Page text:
The legend of Wyatt Earp has inspired plenty of Hollywood films, but John Ford’s “My Darling Clementine” (1946) remains one of the finest cinematic treatments of the tale, despite the inevitable artistic license when it comes to history. Set against John Ford’s beloved Monument Valley, the film stars Henry Fonda in one of his best Western roles as the iconic marshal, with genre stalwarts like Ward Bond and Walter Brennan in the supporting cast. Subdued, thoughtful, and deeply moving, “My Darling Clementine” is a Western for grown-ups, one that contemplates its themes of loss and hope with tender, constant care.
The action takes place over a period of several days, beginning with the arrival of the four Earp brothers in the vicinity of Tombstone, Arizona. When the youngest brother is killed by cattle rustlers, Wyatt and his two surviving siblings (Ward Bond and Tim Holt) take up residence in Tombstone to see that justice is served. Wyatt strikes up an uneasy friendship with the notorious Doc Holliday (Victor Mature) and falls for Doc’s former sweetheart, Clementine (Cathy Downs). Doc’s current flame, a tempestuous Mexican girl (Linda Darnell), hopes to drive Clementine away, but romance takes a backseat to retribution when Wyatt gets proof that the villainous Clanton family is responsible for his brother’s murder.
Surprisingly quiet for a story about a shootout, the movie establishes its characters’ stories and personalities with quick, deft strokes. Victor Mature is broodingly tragic as the doomed Doc Holliday, a perfect foil to Fonda’s slight, even-tempered Earp. Both Clementine and Chihuahua yearn for Doc’s love, but the developing attraction between Wyatt and Clementine adds depth to their characters without seeming like a betrayal of their dying friend. Walter Brennan is truly intimidating as the patriarch of the Clanton gang, his usual half-cocked persona here employed to give Old Man Clanton a serpentine meanness that borders on criminal insanity.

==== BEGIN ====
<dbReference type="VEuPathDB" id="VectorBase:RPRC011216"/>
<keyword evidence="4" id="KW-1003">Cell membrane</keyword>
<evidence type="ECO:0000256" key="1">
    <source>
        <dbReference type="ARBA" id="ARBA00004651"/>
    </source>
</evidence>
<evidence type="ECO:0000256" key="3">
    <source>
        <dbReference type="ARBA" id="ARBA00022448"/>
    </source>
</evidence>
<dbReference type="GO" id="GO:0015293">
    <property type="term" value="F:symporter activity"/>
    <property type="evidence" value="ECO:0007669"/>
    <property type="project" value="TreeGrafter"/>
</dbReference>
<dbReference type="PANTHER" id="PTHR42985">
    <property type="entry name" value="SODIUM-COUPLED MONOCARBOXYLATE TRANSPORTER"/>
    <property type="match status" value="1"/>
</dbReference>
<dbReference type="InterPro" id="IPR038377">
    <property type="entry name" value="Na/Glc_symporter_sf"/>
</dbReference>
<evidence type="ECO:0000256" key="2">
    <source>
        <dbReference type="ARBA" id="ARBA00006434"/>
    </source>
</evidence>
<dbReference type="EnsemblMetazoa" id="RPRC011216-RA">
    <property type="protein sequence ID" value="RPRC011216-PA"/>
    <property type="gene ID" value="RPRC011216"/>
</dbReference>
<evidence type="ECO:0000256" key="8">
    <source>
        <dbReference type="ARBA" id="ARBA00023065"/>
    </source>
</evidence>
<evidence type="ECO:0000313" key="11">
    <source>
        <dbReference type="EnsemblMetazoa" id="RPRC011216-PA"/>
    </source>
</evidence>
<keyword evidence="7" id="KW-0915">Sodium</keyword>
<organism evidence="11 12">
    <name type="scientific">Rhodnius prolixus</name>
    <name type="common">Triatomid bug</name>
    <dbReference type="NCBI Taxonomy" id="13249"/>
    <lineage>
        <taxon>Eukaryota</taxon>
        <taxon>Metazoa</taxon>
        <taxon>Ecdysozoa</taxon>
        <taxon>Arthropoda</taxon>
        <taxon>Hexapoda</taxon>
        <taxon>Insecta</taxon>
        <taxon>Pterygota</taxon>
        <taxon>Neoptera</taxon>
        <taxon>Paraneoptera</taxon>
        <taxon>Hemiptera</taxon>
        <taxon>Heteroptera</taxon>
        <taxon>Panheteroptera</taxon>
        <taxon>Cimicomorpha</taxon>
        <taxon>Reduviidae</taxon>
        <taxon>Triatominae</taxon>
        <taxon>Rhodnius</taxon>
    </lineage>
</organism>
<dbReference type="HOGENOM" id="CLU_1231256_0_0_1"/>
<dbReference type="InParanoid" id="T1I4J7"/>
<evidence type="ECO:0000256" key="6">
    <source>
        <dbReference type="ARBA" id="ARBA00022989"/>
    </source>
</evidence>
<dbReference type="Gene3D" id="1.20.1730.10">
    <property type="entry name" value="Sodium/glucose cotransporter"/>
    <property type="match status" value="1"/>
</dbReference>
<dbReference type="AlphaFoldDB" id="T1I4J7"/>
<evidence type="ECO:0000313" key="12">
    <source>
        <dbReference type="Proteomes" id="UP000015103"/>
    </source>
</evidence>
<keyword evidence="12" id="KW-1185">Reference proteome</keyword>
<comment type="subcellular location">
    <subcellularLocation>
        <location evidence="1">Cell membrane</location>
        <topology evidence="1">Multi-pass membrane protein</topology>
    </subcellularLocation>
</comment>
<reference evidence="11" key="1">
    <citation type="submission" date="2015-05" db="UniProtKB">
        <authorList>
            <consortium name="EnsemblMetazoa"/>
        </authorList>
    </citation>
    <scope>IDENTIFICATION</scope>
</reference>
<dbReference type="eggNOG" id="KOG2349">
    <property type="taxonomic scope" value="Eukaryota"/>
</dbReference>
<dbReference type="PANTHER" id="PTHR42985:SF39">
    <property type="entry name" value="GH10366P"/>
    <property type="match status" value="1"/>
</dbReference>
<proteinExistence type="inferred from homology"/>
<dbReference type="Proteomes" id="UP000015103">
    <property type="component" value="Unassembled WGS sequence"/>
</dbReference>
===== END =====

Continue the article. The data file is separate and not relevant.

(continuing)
There’s a certain mournful quality to “My Darling Clementine” that sets it apart from many other Westerns; it seems to accept death and disappointment with greater resignation, even if a desire for justice urges its major players toward their fateful encounter at the O.K. Corral. Wyatt is by no means indifferent to the deaths that occur, yet he never becomes an angry avenger. He carries on in the hope of forging a better world for those who come after him, while Doc hopes only for a death becoming to a man who has lived by the gun. Of course, poetic justice must be meted out by the closing scene, but the story as a whole is told in a language of muted sorrow. It is an elegy, not so much for the passing of the Old West, but for the sacrifices of those lost in the birthing of the new.
For more films about Wyatt Earp and the O.K. Corral, try “Gunfight at the O.K. Corral” (1957), “Tombstone” (1993), and “Wyatt Earp” (1994). John Ford directed many important Westerns, including “Stagecoach” (1939), “Fort Apache” (1948), and “The Searchers” (1956). You’ll find Henry Fonda in “Jezebel” (1938), “The Ox-Bow Incident” (1943), and “12 Angry Men” (1957), as well as dozens of other classic films. See Victor Mature in noir pictures like “I Wake Up Screaming” (1941) and “Kiss of Death” (1947), and don’t miss the striking Linda Darnell in “The Mark of Zorro” (1940).
The National Classic Movies Examiner posts new content regularly. Subscribe to this column by clicking the “subscribe” button at the top of this article and get automatic updates when new articles appear. You can also follow Jennifer Garlen on Twitter as @garlengirl.